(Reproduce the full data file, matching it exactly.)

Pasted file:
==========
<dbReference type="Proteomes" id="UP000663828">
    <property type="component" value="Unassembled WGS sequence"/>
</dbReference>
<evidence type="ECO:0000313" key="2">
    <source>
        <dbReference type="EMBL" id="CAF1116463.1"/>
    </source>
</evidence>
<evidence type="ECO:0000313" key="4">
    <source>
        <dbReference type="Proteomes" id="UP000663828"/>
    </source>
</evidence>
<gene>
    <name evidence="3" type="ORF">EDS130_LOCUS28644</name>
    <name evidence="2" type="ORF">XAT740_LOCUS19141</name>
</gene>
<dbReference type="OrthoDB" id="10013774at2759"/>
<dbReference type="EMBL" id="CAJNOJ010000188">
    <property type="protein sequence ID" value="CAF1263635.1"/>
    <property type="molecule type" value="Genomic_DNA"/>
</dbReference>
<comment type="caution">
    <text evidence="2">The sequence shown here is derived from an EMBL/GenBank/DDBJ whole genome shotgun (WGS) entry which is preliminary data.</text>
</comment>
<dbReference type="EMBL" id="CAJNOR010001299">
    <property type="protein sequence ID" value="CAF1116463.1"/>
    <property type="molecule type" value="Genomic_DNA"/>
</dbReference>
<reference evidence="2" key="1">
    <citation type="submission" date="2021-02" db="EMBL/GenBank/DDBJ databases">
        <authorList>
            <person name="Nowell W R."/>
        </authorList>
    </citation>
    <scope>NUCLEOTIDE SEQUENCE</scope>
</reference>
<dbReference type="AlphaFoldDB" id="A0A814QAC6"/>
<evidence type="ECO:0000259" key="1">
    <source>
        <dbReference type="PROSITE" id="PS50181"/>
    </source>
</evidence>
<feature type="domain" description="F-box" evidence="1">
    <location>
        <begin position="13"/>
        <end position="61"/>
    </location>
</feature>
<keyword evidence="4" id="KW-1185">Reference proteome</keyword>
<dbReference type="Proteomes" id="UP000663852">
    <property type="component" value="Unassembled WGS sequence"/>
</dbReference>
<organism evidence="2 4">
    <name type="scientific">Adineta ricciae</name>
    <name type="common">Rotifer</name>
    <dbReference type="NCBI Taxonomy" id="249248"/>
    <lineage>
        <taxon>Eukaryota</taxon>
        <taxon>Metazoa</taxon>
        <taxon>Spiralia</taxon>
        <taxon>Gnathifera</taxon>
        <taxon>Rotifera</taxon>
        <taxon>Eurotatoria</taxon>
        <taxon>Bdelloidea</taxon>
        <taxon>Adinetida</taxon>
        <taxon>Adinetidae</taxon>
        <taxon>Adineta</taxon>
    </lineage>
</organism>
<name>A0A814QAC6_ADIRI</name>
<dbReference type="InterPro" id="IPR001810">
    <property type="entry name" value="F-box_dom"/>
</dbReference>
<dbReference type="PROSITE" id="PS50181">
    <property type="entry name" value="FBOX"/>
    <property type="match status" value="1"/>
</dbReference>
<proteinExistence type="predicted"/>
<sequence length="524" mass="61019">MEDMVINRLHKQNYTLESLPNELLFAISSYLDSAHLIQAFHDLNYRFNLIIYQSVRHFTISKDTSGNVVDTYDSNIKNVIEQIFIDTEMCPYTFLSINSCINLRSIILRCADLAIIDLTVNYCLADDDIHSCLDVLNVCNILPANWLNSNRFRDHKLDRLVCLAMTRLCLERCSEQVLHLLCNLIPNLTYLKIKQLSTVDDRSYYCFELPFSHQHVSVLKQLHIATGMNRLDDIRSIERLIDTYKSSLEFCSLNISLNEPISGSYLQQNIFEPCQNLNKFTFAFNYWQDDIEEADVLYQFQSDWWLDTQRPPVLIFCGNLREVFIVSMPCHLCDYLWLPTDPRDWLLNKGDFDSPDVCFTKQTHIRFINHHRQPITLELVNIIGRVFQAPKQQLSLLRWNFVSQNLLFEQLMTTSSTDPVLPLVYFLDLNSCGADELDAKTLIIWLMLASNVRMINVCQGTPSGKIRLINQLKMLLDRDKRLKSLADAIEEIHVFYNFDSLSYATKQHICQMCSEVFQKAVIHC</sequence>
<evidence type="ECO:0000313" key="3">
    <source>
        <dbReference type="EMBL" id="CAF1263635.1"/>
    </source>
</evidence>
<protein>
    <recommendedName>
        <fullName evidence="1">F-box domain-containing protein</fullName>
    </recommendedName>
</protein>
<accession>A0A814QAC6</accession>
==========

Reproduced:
<dbReference type="Proteomes" id="UP000663828">
    <property type="component" value="Unassembled WGS sequence"/>
</dbReference>
<evidence type="ECO:0000313" key="2">
    <source>
        <dbReference type="EMBL" id="CAF1116463.1"/>
    </source>
</evidence>
<evidence type="ECO:0000313" key="4">
    <source>
        <dbReference type="Proteomes" id="UP000663828"/>
    </source>
</evidence>
<gene>
    <name evidence="3" type="ORF">EDS130_LOCUS28644</name>
    <name evidence="2" type="ORF">XAT740_LOCUS19141</name>
</gene>
<dbReference type="OrthoDB" id="10013774at2759"/>
<dbReference type="EMBL" id="CAJNOJ010000188">
    <property type="protein sequence ID" value="CAF1263635.1"/>
    <property type="molecule type" value="Genomic_DNA"/>
</dbReference>
<comment type="caution">
    <text evidence="2">The sequence shown here is derived from an EMBL/GenBank/DDBJ whole genome shotgun (WGS) entry which is preliminary data.</text>
</comment>
<dbReference type="EMBL" id="CAJNOR010001299">
    <property type="protein sequence ID" value="CAF1116463.1"/>
    <property type="molecule type" value="Genomic_DNA"/>
</dbReference>
<reference evidence="2" key="1">
    <citation type="submission" date="2021-02" db="EMBL/GenBank/DDBJ databases">
        <authorList>
            <person name="Nowell W R."/>
        </authorList>
    </citation>
    <scope>NUCLEOTIDE SEQUENCE</scope>
</reference>
<dbReference type="AlphaFoldDB" id="A0A814QAC6"/>
<evidence type="ECO:0000259" key="1">
    <source>
        <dbReference type="PROSITE" id="PS50181"/>
    </source>
</evidence>
<feature type="domain" description="F-box" evidence="1">
    <location>
        <begin position="13"/>
        <end position="61"/>
    </location>
</feature>
<keyword evidence="4" id="KW-1185">Reference proteome</keyword>
<dbReference type="Proteomes" id="UP000663852">
    <property type="component" value="Unassembled WGS sequence"/>
</dbReference>
<organism evidence="2 4">
    <name type="scientific">Adineta ricciae</name>
    <name type="common">Rotifer</name>
    <dbReference type="NCBI Taxonomy" id="249248"/>
    <lineage>
        <taxon>Eukaryota</taxon>
        <taxon>Metazoa</taxon>
        <taxon>Spiralia</taxon>
        <taxon>Gnathifera</taxon>
        <taxon>Rotifera</taxon>
        <taxon>Eurotatoria</taxon>
        <taxon>Bdelloidea</taxon>
        <taxon>Adinetida</taxon>
        <taxon>Adinetidae</taxon>
        <taxon>Adineta</taxon>
    </lineage>
</organism>
<name>A0A814QAC6_ADIRI</name>
<dbReference type="InterPro" id="IPR001810">
    <property type="entry name" value="F-box_dom"/>
</dbReference>
<dbReference type="PROSITE" id="PS50181">
    <property type="entry name" value="FBOX"/>
    <property type="match status" value="1"/>
</dbReference>
<proteinExistence type="predicted"/>
<sequence length="524" mass="61019">MEDMVINRLHKQNYTLESLPNELLFAISSYLDSAHLIQAFHDLNYRFNLIIYQSVRHFTISKDTSGNVVDTYDSNIKNVIEQIFIDTEMCPYTFLSINSCINLRSIILRCADLAIIDLTVNYCLADDDIHSCLDVLNVCNILPANWLNSNRFRDHKLDRLVCLAMTRLCLERCSEQVLHLLCNLIPNLTYLKIKQLSTVDDRSYYCFELPFSHQHVSVLKQLHIATGMNRLDDIRSIERLIDTYKSSLEFCSLNISLNEPISGSYLQQNIFEPCQNLNKFTFAFNYWQDDIEEADVLYQFQSDWWLDTQRPPVLIFCGNLREVFIVSMPCHLCDYLWLPTDPRDWLLNKGDFDSPDVCFTKQTHIRFINHHRQPITLELVNIIGRVFQAPKQQLSLLRWNFVSQNLLFEQLMTTSSTDPVLPLVYFLDLNSCGADELDAKTLIIWLMLASNVRMINVCQGTPSGKIRLINQLKMLLDRDKRLKSLADAIEEIHVFYNFDSLSYATKQHICQMCSEVFQKAVIHC</sequence>
<evidence type="ECO:0000313" key="3">
    <source>
        <dbReference type="EMBL" id="CAF1263635.1"/>
    </source>
</evidence>
<protein>
    <recommendedName>
        <fullName evidence="1">F-box domain-containing protein</fullName>
    </recommendedName>
</protein>
<accession>A0A814QAC6</accession>